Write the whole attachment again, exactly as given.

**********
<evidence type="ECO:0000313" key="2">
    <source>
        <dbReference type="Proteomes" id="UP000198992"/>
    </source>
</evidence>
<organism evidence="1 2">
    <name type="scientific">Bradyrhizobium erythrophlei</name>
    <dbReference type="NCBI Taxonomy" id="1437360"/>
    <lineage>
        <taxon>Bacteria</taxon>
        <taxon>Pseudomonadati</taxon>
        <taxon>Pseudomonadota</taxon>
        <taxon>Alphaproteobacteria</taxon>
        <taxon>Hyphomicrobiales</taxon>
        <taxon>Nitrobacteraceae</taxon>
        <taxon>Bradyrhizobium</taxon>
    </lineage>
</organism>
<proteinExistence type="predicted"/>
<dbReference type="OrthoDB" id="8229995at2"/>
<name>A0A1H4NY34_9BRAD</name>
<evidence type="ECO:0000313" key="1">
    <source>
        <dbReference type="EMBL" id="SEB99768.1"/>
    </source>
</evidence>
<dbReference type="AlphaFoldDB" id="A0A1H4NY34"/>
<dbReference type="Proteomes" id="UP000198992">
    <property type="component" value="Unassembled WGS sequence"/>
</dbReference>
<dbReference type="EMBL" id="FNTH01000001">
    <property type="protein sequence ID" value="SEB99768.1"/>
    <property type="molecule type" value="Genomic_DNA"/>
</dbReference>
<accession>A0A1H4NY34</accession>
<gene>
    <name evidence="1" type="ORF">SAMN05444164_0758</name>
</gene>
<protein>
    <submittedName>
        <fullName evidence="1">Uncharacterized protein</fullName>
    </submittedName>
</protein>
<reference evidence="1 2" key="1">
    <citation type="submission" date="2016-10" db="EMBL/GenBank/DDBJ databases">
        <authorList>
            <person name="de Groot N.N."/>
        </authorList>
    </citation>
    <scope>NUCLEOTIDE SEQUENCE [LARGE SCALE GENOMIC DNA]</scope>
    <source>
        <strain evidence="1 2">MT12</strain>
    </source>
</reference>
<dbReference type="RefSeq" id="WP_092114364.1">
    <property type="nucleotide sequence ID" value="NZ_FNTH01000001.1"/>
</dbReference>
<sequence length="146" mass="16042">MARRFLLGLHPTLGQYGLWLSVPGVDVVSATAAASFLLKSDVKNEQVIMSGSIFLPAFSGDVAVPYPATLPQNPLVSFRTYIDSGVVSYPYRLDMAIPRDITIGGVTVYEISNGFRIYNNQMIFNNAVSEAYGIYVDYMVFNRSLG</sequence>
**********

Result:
<evidence type="ECO:0000313" key="2">
    <source>
        <dbReference type="Proteomes" id="UP000198992"/>
    </source>
</evidence>
<organism evidence="1 2">
    <name type="scientific">Bradyrhizobium erythrophlei</name>
    <dbReference type="NCBI Taxonomy" id="1437360"/>
    <lineage>
        <taxon>Bacteria</taxon>
        <taxon>Pseudomonadati</taxon>
        <taxon>Pseudomonadota</taxon>
        <taxon>Alphaproteobacteria</taxon>
        <taxon>Hyphomicrobiales</taxon>
        <taxon>Nitrobacteraceae</taxon>
        <taxon>Bradyrhizobium</taxon>
    </lineage>
</organism>
<proteinExistence type="predicted"/>
<dbReference type="OrthoDB" id="8229995at2"/>
<name>A0A1H4NY34_9BRAD</name>
<evidence type="ECO:0000313" key="1">
    <source>
        <dbReference type="EMBL" id="SEB99768.1"/>
    </source>
</evidence>
<dbReference type="AlphaFoldDB" id="A0A1H4NY34"/>
<dbReference type="Proteomes" id="UP000198992">
    <property type="component" value="Unassembled WGS sequence"/>
</dbReference>
<dbReference type="EMBL" id="FNTH01000001">
    <property type="protein sequence ID" value="SEB99768.1"/>
    <property type="molecule type" value="Genomic_DNA"/>
</dbReference>
<accession>A0A1H4NY34</accession>
<gene>
    <name evidence="1" type="ORF">SAMN05444164_0758</name>
</gene>
<protein>
    <submittedName>
        <fullName evidence="1">Uncharacterized protein</fullName>
    </submittedName>
</protein>
<reference evidence="1 2" key="1">
    <citation type="submission" date="2016-10" db="EMBL/GenBank/DDBJ databases">
        <authorList>
            <person name="de Groot N.N."/>
        </authorList>
    </citation>
    <scope>NUCLEOTIDE SEQUENCE [LARGE SCALE GENOMIC DNA]</scope>
    <source>
        <strain evidence="1 2">MT12</strain>
    </source>
</reference>
<dbReference type="RefSeq" id="WP_092114364.1">
    <property type="nucleotide sequence ID" value="NZ_FNTH01000001.1"/>
</dbReference>
<sequence length="146" mass="16042">MARRFLLGLHPTLGQYGLWLSVPGVDVVSATAAASFLLKSDVKNEQVIMSGSIFLPAFSGDVAVPYPATLPQNPLVSFRTYIDSGVVSYPYRLDMAIPRDITIGGVTVYEISNGFRIYNNQMIFNNAVSEAYGIYVDYMVFNRSLG</sequence>